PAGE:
Bioresorbable stents: The future of interventional cardiology?

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ABSTRACTThe introduction of stents has drastically reduced target-lesion restenosis rates associated with percutaneous coronary angioplasty. Bare-metal stents were the first introduced, followed by drug-eluting stents, both of which had significant impacts on the complication rates. Stents, however, have resulted in the emergence of stent thrombosis and stent restenosis, which can cause life-threatening cardiac complications. Three new technological approaches are being investigated to overcome these complications: stents coated with bioresorbable polymers, stents without polymers, and completely bioresorbable stents. Initial results are encouraging, but more data are needed to ascertain their implications for clinical practice.


  • Stents have dramatically improved outcomes associated with percutaneous coronary angioplasty.
  • Bare-metal stents were the first stents developed, followed by first- and second-generation drug-eluting stents, which have progressively reduced complication rates.
  • Despite the improvements with conventional stents, persistent rates of restenosis and stent thrombosis remain, which can lead to increased coronary morbidity and mortality.
  • New stent technologies include stents coated with bioresorbable polymers, stents without polymers, and completely bioresorbable stents.



Interventional cardiology has made great strides in the last few decades. Percutaneous coronary intervention (PCI) is among the most commonly performed medical procedures globally.1 At the time of inception, PCI was plagued by high complication rates—balloon catheters had a 50% target-lesion restenosis rate at 6 months and required emergency bypass surgery in up to 6% patients.2 With passage of time, the complication rate of PCI has markedly decreased.

Reduction of restenosis rates by stent type
Figure 1. Reduction of restenosis rates by stent type.

The introduction of stents had a dramatic impact on lowering the complication rates. Initially, the bare-metal stents (BMS) reduced the stent restenosis rate to 10% to 15%. Drug-eluting stents (DES) have further revolutionized the field (Figure 1), significantly lowering rates of stent thrombosis (less than 0.5% in 1 year) and risk of restenosis (less than 5% in 1 year).3–6 The second-generation DES widely used in contemporary practice have made even more reductions owing to their improved designs and metallic and polymer composition; and concurrent advancements in the medical management, including use of antithrombotic and antiproliferative drugs, have further contributed to improved rates.

Second- vs first-generation drug-eluting stents
Figure 2. Second- vs first-generation drug-eluting stents.

What, then, is to be hoped for? Unfortunately, with the advent of stents, complications such as stent thrombosis and stent restenosis also emerged. These complications can be life-threatening in the form of post-procedural or late myocardial infarction and cardiac death. Thus, although the US Food and Drug Administration (FDA) assesses target-lesion failure (defined as a composite of cardiac death, target vessel myocardial infarction, or ischemia-driven target vessel revascularization) at 1 year, patients can have complications for the remainder of their lives. Despite the advancements attained by the second-generation DES over their predecessors, the issue of stent thrombosis and restenosis continues to plague second-generation DES with a 2% to 2.5% increased rate of target-lesion failure each year, seemingly forever (Figure 2).7,8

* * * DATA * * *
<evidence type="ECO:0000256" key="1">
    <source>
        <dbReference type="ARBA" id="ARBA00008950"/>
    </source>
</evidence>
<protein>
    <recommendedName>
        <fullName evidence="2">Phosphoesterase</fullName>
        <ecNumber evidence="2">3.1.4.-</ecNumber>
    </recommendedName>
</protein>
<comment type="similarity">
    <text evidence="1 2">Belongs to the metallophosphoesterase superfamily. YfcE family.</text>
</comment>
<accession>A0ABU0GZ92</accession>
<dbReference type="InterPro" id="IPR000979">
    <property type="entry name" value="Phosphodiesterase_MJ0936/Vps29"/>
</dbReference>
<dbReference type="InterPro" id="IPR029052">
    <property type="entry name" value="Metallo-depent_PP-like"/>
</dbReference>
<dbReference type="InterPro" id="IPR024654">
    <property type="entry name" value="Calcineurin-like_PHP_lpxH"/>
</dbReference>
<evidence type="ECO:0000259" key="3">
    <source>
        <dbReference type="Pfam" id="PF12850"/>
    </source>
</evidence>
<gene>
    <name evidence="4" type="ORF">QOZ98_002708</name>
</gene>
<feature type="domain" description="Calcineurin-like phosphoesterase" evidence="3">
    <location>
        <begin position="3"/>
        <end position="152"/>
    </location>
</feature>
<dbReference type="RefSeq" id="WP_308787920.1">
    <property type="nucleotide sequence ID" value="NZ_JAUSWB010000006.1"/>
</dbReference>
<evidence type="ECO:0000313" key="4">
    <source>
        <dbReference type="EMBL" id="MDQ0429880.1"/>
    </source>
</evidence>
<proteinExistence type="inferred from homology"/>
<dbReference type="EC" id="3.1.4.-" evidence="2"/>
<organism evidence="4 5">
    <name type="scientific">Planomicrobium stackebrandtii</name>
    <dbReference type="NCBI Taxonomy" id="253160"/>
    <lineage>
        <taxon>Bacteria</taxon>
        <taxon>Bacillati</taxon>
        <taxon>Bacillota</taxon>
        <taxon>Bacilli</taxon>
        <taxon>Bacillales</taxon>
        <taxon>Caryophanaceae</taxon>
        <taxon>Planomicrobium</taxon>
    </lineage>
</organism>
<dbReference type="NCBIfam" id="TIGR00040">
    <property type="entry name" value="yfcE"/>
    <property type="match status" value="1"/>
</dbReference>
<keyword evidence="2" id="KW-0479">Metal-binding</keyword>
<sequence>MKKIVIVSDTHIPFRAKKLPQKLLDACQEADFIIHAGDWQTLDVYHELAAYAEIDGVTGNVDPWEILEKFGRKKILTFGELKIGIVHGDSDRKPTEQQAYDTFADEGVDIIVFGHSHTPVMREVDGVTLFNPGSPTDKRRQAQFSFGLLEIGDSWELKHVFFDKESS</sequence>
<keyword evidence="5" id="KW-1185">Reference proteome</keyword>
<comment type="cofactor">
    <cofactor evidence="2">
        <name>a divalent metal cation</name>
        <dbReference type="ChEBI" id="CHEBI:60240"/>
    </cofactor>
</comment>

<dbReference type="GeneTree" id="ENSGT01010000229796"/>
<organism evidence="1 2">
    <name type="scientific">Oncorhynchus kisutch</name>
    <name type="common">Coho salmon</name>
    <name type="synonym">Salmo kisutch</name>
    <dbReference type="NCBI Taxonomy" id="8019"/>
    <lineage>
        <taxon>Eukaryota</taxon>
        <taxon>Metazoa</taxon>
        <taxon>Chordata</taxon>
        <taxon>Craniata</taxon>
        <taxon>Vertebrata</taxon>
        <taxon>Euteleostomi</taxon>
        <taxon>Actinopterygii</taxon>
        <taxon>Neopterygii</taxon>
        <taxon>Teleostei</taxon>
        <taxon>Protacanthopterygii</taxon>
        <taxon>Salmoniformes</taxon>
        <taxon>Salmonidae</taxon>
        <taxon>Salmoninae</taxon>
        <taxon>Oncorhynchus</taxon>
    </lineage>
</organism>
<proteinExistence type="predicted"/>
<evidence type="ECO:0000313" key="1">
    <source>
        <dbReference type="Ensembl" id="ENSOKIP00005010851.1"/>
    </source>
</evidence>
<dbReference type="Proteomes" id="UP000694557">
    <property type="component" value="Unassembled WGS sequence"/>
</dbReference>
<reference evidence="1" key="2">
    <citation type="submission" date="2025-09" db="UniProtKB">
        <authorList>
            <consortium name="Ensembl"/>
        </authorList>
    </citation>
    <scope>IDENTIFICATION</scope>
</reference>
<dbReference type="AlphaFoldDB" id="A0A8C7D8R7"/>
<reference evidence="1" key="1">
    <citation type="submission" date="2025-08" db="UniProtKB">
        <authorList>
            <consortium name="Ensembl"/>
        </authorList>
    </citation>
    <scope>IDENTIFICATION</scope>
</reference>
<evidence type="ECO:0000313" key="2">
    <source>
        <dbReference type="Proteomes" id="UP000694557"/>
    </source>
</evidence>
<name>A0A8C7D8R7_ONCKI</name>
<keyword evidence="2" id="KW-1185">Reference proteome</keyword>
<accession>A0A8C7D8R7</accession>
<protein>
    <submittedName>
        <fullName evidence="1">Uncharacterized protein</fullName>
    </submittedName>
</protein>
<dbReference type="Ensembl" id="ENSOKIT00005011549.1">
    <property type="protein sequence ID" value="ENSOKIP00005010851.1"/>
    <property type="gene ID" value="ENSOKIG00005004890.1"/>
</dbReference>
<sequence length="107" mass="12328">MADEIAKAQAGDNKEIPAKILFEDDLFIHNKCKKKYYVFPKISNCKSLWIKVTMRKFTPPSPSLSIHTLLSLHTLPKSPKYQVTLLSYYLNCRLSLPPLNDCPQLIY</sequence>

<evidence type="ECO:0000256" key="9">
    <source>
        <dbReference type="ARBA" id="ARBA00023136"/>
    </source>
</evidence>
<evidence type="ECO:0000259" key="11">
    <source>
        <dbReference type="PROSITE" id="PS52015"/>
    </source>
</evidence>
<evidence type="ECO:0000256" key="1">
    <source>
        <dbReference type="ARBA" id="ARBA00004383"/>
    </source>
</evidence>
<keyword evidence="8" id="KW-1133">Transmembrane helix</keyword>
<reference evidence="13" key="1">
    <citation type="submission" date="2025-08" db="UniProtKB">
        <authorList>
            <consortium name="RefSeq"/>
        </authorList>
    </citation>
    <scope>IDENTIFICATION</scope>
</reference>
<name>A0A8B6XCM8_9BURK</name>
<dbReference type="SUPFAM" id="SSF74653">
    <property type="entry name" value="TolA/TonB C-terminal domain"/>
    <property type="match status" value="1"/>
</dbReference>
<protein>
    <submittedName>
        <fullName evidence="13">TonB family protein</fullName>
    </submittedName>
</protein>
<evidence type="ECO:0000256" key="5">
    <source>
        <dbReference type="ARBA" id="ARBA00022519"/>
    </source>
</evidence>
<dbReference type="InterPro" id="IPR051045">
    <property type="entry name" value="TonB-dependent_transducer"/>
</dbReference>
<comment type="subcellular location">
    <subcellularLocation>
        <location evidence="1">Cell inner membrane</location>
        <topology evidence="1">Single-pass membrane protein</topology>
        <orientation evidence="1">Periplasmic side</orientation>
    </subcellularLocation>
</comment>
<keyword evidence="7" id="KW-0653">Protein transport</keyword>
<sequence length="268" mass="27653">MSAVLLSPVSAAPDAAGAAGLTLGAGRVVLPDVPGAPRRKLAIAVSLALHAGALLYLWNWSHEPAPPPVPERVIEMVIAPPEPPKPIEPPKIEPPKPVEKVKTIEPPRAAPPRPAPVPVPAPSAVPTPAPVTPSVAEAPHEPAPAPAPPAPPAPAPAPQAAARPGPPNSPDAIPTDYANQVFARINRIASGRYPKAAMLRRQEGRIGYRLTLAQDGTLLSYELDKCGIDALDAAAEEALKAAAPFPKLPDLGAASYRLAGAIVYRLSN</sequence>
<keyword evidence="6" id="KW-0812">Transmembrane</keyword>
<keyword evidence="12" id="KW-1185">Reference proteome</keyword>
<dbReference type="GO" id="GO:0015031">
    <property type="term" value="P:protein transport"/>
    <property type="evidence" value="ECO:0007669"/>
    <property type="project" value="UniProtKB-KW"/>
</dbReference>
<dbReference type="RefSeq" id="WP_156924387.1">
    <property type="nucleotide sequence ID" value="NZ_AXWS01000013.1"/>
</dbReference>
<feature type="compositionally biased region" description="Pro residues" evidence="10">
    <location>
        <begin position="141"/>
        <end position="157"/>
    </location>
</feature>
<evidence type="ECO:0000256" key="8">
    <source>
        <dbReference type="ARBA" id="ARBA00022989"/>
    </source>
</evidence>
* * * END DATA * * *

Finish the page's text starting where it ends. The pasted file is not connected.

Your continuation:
This article will briefly discuss the stent design and pathophysiology driving stent thrombosis and restenosis along with potential strategies to mitigate the problem. It pays special emphasis to bioresorbable stents, given their increasing interest among interventional cardiologists and patients, and given their potential to transform the practice of PCI.


Contemporary DES essentially consist of three components:

  • A metallic alloy with a mesh-like design serves as the platform for the stent.
  • This framework is coated with a multi-layered polymer that holds and releases the active drug in a controlled manner so that its effects can be extended.
  • Components of drug-eluting and bioresorbable stents
    Figure 3. Components of drug-eluting and bioresorbable stents.
    An antiproliferative drug (absent in the bioresorbable stents) that inhibits the smooth muscle proliferation and neointimal hyperplastic response: sirolimus or paclitaxel in first-generation DES; everolimus or zotarolimus in second-generation DES (Figure 3).


Several theories and pathophysiological mechanisms have been proposed to explain these late adverse events (Table 1). However, our overall understanding of the cause remains modest at best. The major factor seems to be persistent presence of polymer on the stent and the ensuing inflammation. The second issue appears to be related to neoathero­sclerosis that is generally defined as lipid or calcified neointima. Neoathero­sclerosis is especially problematic for the second-generation DES. Neoatherosclerosis eventually predisposes to the development of thin cap fibroadenoma, and the rupture of thin cap leads to stent thrombosis and restenosis.

Autopsy studies suggest that approxi­mately 50% of first- and second-generation DES start developing neoatherosclerosis within 1 to 3 years of implantation.9 Turbulence created by thick strutted stents or incomplete impaction of stents to the vessel wall predisposes the stents to platelet aggregation and fibrinogen deposition, thereby increasing the risk of neoatherosclerosis. Despite these pathologic insights, no treatment strategy has been shown to attenuate the problem, with the exception of high-dose statins.

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